Bread was not only nutritious but it filled hungry bellies, much like pasta and rice were served at most meals in other cultures. Bread can also be the vehicle for other food such as say... peanut butter and jelly. So consider me the advocate for bread as I appear before the judge and plead the case for keeping bread making products in the pantry.
I consider the ingredients for cakes, cookies, etc. important in the pantry for a few reasons. First, I found when we were going through serious trials that just getting into the kitchen and baking anything soothed my tension since I like to bake. Perhaps it is the concentration and precision needed for baking that does it? I'm not sure...
I saw Mary Berry on a repeat of a Masterclass episode recently and she told Paul that even today, if she has had a difficult day at work she enjoys baking something in her kitchen when she arrives home. Considering she is eighty-four years old, that is amazing... but I fully understand. Just not the baking after a long day part of it.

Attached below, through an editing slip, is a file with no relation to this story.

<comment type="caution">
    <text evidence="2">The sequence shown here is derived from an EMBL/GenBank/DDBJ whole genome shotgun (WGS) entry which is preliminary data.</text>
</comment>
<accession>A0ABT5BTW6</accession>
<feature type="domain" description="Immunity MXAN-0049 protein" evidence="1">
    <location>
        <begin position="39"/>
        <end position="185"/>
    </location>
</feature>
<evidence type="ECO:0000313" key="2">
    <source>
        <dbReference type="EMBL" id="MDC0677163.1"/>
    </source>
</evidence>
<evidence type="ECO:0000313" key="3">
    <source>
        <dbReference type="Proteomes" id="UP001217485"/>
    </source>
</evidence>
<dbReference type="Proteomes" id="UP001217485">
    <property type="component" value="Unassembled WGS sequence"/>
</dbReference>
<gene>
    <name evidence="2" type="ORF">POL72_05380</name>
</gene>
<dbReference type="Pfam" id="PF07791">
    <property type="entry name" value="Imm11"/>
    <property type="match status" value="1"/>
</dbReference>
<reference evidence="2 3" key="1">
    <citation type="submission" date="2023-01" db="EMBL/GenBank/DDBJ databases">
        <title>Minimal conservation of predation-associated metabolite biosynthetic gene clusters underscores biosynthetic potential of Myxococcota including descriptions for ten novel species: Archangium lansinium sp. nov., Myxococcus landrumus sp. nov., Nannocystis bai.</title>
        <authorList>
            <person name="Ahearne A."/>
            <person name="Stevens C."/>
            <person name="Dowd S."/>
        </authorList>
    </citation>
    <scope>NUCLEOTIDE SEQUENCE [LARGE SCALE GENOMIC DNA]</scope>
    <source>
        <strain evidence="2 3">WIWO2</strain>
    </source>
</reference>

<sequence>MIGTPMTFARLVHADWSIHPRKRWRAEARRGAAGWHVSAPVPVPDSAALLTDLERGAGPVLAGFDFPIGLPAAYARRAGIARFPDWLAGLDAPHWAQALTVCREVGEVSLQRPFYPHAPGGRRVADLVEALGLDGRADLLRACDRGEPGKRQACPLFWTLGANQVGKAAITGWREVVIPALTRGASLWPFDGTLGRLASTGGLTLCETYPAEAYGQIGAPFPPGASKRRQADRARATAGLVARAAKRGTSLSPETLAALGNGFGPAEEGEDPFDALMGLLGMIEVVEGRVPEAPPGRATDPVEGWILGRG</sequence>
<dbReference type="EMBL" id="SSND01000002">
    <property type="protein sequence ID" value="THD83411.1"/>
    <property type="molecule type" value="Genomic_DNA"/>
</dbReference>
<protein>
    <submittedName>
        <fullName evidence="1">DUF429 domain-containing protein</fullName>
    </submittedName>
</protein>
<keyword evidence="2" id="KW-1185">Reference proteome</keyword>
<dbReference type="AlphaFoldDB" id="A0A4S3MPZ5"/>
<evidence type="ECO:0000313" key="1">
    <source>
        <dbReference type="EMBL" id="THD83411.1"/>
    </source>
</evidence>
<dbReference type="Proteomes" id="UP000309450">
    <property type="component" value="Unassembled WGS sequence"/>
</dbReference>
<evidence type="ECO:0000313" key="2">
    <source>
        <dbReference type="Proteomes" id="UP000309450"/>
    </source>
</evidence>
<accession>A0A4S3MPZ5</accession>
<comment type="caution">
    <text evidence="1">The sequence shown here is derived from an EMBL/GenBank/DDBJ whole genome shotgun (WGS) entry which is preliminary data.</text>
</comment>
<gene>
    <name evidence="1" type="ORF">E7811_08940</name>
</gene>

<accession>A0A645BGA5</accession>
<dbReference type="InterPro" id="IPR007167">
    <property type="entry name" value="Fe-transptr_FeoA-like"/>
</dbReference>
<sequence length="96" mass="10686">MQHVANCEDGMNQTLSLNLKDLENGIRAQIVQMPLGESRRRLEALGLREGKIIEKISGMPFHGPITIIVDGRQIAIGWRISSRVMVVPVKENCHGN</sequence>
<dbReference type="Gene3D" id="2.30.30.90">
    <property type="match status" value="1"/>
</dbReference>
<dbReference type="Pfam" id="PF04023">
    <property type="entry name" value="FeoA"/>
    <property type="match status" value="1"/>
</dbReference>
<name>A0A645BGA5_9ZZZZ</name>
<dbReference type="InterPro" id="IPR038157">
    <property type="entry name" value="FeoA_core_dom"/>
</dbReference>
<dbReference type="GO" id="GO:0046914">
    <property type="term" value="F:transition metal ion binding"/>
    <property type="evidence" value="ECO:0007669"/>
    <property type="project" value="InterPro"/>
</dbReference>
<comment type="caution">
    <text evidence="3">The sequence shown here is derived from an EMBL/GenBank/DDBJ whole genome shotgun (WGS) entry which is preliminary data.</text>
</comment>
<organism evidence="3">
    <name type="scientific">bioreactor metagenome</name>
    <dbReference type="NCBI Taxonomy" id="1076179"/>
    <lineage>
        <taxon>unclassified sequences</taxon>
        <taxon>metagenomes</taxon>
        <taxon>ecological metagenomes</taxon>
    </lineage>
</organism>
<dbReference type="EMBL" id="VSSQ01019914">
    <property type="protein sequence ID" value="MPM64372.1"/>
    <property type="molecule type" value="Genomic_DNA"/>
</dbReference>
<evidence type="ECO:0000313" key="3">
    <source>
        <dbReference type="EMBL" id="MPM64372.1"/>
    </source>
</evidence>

Second, when favorite baked goods are served I find it makes most people automatically happy. When we are going through a long term crisis, whether it is being out of work or something weather related, or God forbid wars and rumors of wars... being able to bring a smile to someone's face is a good thing.
Third, and kind of related to second... we want to be able to celebrate important events as usual when going through a crisis. Being able to make a birthday cake, Christmas cookies, etc. will bring a sense of normality to the lives of those you care for.
Fourth, I see baking quite often as a form of ministry. Whether taking a cake to a friend, a warm loaf of bread to a neighbor, or plates of cookies to a homeless shelter... the Bible tells us even giving a cup of cold water in Jesus' name will be rewarded. Never underestimate the ministry of cookies!